written by Sue Susskind
Caregiving for a loved one can be both rewarding and stressful at the same time. It is a satisfying feeling to know that your loved one is getting wonderful care because you are providing it, but often times the emotional and physical demands can take their toll on you if you do not take the time to take care of yourself. Caregiving takes a lot of time, effort and work.
In this era of the “sandwich generation”, caregiver stress is becoming more and more prevalent. People are trying to balance the responsibility of caring for their own family, caring for a loved one and working a full time job. Because caregivers deal with stress on an ongoing basis, it is easy to become used to the feeling of being stressed, and avoid the signs of problems to come. This can lead to physical and emotional problems and in the worst instances it can also lead to caregiver “burn out.”
If you are a caregiver, or know someone who is, watch for the following signs of caregiver stress:
-Anger -Withdrawal -Trouble eating or eating too much
-Weight Loss -Sleeping difficulties -Isolation
-Guilt -Lack of Concentration -Low energy level
-Depression -Smoking -Loss of interest in things
-Exhaustion -Drinking -Social Withdrawal
-Anxiety -Denial -Irritability
If you are a caregiver and are experiencing some of these signs on a regular basis, or if you know of someone who is, do not ignore the signals. Talk with a Doctor and find out what resources are available to you. Take advantage of caregiver support groups, adult day care programs, Meals on Wheels, in-home care companies, and other programs that can help to lighten your load.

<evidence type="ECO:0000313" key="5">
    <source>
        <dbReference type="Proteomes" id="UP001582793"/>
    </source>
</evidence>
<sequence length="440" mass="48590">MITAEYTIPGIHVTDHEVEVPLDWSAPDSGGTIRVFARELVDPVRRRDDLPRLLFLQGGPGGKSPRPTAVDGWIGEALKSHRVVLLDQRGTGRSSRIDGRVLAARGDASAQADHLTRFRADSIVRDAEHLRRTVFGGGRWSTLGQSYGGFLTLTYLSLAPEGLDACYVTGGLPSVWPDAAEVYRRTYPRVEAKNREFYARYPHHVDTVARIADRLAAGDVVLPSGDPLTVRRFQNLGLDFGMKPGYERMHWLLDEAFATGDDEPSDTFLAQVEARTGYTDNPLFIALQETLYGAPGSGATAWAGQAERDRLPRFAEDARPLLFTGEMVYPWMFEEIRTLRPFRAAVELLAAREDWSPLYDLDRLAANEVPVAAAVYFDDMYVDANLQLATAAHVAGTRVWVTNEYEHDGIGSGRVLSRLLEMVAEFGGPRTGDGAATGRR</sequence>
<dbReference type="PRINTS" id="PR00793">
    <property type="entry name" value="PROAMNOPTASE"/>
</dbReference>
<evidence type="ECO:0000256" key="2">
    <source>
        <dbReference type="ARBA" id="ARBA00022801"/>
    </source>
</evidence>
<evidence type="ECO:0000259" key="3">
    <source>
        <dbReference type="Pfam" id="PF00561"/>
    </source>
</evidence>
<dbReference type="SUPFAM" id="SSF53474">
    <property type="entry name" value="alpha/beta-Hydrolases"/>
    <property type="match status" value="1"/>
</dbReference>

Many caregivers do not seek out the help they need because they do not recognize that they have a problem or they are embarrassed they cannot handle their responsibilities. Always remember that asking for help does not make you a failure, but rather a productive, healthy caregiver. To care for others you must first care for yourself. Try to do something for yourself everyday, and be realistic about what you can do and how much you can handle. Give yourself credit for all that you have accomplished and don’t feel guilty if you lose patience once in a while or if you can’t do everything on your own. Recognize all of your successes and try to accept that there are things you cannot change or control.
For more help and information, look within your community. Churches or synagogues may provide services or volunteers that can help you. Organizations such as Children of Aging Parents www.caps4caregivers.org/, National Family Caregivers Association www.thefamilycaregiver.org/, and the Eldercare Locator www.eldercare.gov/Eldercare.NET/Public/Home.aspx have resources available as well.
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